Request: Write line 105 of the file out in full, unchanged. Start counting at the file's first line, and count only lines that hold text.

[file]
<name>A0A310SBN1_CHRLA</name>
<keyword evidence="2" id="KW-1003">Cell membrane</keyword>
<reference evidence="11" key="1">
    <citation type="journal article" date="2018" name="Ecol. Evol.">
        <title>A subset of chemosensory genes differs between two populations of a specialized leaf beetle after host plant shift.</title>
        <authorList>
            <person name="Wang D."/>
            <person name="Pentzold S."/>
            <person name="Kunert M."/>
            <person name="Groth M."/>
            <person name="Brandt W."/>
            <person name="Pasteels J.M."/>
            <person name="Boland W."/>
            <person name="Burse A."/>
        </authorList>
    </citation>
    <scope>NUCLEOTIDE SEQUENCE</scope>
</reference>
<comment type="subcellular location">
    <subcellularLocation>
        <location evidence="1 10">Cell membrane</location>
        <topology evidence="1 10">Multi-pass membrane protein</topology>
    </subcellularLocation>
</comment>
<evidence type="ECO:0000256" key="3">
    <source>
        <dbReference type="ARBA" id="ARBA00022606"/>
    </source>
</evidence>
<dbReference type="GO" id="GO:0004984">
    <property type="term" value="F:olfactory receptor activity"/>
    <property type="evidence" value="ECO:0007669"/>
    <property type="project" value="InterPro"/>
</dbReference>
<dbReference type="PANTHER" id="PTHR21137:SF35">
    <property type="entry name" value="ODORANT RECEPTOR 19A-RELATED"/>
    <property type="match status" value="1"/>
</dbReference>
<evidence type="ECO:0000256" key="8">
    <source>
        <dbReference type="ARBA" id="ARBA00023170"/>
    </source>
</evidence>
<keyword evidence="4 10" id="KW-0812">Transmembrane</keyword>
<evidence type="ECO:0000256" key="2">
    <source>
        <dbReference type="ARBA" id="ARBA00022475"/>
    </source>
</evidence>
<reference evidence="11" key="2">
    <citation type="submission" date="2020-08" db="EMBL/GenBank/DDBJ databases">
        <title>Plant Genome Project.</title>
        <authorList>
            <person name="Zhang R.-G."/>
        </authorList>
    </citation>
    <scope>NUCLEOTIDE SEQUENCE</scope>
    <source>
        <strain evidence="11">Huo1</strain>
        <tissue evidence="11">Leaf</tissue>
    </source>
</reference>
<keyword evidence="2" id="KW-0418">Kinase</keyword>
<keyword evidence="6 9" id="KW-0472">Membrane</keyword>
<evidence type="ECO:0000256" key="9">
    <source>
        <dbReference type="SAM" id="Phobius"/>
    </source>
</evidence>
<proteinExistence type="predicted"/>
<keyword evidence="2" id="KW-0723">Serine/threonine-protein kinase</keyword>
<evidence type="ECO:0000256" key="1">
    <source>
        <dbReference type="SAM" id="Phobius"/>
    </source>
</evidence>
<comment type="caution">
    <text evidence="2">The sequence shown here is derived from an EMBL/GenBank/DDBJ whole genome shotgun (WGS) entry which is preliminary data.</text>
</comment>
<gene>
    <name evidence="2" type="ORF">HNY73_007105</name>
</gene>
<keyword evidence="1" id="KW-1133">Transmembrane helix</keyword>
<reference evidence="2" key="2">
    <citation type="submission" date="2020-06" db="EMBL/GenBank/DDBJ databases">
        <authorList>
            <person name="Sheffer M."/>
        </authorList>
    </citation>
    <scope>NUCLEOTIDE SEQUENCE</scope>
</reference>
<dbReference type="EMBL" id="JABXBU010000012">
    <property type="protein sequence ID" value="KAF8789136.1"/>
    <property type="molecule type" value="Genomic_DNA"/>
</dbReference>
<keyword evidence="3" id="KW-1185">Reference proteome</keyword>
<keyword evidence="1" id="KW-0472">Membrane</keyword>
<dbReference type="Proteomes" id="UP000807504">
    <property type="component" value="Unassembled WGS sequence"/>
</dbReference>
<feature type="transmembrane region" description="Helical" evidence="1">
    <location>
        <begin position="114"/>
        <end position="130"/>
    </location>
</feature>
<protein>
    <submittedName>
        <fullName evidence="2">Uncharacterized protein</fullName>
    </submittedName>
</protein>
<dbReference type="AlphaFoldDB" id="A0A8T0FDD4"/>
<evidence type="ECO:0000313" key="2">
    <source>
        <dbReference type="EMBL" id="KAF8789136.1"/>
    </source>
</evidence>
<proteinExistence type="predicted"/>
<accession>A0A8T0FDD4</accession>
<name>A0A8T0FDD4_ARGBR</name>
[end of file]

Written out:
    </location>